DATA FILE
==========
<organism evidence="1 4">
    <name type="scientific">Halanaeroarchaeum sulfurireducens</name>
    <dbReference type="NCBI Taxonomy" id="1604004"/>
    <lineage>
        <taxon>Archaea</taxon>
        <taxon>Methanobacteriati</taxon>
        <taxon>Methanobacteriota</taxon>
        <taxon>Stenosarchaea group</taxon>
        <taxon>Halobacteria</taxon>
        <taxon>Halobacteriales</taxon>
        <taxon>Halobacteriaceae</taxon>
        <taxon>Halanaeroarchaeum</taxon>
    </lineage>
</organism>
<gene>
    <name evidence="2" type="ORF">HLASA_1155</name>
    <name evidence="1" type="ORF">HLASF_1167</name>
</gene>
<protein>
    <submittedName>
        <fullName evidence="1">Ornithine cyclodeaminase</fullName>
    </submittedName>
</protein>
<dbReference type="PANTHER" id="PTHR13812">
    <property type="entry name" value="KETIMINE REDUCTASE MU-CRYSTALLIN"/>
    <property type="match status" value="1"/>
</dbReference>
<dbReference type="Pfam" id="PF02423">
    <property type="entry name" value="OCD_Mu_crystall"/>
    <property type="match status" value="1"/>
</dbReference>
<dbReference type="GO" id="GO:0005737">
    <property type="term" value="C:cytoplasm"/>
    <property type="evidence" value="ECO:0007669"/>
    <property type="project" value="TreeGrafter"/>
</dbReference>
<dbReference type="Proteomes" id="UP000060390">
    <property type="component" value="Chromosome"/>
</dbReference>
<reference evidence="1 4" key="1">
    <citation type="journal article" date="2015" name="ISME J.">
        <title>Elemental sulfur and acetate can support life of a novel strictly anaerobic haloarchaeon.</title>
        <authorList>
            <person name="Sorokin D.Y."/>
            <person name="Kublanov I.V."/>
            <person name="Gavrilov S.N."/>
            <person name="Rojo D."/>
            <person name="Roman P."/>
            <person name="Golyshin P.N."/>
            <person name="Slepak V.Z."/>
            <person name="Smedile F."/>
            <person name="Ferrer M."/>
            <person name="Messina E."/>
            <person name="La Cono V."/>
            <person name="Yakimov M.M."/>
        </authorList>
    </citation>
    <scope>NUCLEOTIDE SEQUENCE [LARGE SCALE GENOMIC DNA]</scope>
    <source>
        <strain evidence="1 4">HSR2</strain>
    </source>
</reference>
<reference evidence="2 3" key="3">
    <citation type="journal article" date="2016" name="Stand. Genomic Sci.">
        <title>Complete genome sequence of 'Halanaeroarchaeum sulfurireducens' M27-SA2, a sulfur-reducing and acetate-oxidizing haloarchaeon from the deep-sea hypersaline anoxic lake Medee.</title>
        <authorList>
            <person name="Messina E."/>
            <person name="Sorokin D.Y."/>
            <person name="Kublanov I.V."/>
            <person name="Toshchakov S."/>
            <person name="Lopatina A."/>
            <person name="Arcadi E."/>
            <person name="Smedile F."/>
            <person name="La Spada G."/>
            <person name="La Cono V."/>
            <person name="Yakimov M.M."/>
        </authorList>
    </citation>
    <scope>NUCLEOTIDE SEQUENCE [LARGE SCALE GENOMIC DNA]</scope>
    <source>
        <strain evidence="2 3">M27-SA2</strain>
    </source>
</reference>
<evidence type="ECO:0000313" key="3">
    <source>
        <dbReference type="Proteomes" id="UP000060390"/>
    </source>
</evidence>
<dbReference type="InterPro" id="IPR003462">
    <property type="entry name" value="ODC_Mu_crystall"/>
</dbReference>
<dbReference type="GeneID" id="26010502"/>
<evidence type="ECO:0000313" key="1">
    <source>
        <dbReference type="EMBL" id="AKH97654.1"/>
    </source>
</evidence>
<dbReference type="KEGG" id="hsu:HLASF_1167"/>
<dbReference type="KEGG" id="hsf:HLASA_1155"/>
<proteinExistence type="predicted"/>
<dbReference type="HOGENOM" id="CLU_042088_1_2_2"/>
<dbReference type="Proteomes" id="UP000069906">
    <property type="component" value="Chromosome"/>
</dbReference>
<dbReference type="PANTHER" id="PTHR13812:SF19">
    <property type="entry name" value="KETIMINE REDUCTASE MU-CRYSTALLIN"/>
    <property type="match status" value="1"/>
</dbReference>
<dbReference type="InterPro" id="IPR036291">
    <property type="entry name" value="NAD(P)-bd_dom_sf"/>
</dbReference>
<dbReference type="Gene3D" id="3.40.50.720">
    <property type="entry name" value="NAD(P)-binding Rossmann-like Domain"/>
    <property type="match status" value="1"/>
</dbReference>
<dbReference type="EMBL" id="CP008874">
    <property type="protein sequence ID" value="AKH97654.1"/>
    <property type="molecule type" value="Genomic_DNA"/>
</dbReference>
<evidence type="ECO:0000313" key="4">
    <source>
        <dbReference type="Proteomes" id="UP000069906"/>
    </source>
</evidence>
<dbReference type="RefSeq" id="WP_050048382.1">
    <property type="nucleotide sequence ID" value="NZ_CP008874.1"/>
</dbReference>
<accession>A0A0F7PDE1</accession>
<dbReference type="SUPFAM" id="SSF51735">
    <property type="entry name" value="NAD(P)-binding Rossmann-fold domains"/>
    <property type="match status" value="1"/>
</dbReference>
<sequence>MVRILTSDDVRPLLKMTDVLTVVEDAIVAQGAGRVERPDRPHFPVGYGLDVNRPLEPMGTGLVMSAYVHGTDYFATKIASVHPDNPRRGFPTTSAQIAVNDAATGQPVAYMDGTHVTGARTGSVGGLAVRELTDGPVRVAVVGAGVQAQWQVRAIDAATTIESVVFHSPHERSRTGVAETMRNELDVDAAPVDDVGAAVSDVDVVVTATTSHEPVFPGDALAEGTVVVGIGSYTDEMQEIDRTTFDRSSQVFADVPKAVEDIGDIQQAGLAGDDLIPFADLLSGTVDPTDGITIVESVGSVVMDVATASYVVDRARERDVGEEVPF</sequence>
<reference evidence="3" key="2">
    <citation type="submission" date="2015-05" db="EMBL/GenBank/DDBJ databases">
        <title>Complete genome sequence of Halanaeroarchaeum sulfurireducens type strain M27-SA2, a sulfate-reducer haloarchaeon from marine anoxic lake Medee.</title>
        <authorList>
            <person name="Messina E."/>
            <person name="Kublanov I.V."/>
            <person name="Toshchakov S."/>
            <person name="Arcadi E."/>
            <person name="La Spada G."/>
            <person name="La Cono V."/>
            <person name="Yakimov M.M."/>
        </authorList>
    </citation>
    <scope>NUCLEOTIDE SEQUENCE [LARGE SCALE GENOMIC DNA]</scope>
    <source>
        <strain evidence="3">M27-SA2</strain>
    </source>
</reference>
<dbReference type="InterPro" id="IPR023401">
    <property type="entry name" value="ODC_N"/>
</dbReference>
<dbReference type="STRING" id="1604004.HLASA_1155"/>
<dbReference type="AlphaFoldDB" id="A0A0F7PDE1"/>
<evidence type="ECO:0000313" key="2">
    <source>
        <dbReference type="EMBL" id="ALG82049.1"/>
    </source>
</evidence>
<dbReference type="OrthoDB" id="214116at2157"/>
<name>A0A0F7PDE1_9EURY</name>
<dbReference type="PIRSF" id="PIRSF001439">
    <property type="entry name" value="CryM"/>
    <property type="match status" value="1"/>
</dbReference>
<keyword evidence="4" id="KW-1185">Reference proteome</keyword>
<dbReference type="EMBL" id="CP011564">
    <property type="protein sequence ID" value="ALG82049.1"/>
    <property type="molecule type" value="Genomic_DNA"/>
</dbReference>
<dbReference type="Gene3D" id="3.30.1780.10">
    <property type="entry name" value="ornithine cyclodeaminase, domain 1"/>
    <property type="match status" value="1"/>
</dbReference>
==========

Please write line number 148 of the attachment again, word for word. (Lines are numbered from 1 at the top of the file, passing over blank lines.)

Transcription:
    <source>